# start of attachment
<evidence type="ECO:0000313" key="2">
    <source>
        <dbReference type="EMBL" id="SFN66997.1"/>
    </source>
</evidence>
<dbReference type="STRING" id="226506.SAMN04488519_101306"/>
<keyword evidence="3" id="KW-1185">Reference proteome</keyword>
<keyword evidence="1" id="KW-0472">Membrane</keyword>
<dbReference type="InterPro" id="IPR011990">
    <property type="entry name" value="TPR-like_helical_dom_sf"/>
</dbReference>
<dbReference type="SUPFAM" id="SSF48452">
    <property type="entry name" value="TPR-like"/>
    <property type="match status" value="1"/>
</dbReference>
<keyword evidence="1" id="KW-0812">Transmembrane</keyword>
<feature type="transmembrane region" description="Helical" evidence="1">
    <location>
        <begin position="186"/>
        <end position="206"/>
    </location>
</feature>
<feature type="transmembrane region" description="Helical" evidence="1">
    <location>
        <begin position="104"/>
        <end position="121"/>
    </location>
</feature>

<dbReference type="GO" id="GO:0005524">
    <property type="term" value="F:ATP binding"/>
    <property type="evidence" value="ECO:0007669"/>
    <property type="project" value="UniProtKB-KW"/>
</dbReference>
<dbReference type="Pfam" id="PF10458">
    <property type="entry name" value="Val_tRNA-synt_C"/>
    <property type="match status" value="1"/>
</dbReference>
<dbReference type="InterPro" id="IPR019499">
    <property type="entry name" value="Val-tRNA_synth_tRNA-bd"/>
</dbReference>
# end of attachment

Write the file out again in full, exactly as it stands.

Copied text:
<evidence type="ECO:0000313" key="2">
    <source>
        <dbReference type="EMBL" id="SFN66997.1"/>
    </source>
</evidence>
<dbReference type="STRING" id="226506.SAMN04488519_101306"/>
<keyword evidence="3" id="KW-1185">Reference proteome</keyword>
<keyword evidence="1" id="KW-0472">Membrane</keyword>
<dbReference type="InterPro" id="IPR011990">
    <property type="entry name" value="TPR-like_helical_dom_sf"/>
</dbReference>
<dbReference type="SUPFAM" id="SSF48452">
    <property type="entry name" value="TPR-like"/>
    <property type="match status" value="1"/>
</dbReference>
<keyword evidence="1" id="KW-0812">Transmembrane</keyword>
<feature type="transmembrane region" description="Helical" evidence="1">
    <location>
        <begin position="186"/>
        <end position="206"/>
    </location>
</feature>
<feature type="transmembrane region" description="Helical" evidence="1">
    <location>
        <begin position="104"/>
        <end position="121"/>
    </location>
</feature>

<dbReference type="GO" id="GO:0005524">
    <property type="term" value="F:ATP binding"/>
    <property type="evidence" value="ECO:0007669"/>
    <property type="project" value="UniProtKB-KW"/>
</dbReference>
<dbReference type="Pfam" id="PF10458">
    <property type="entry name" value="Val_tRNA-synt_C"/>
    <property type="match status" value="1"/>
</dbReference>
<dbReference type="InterPro" id="IPR019499">
    <property type="entry name" value="Val-tRNA_synth_tRNA-bd"/>
</dbReference>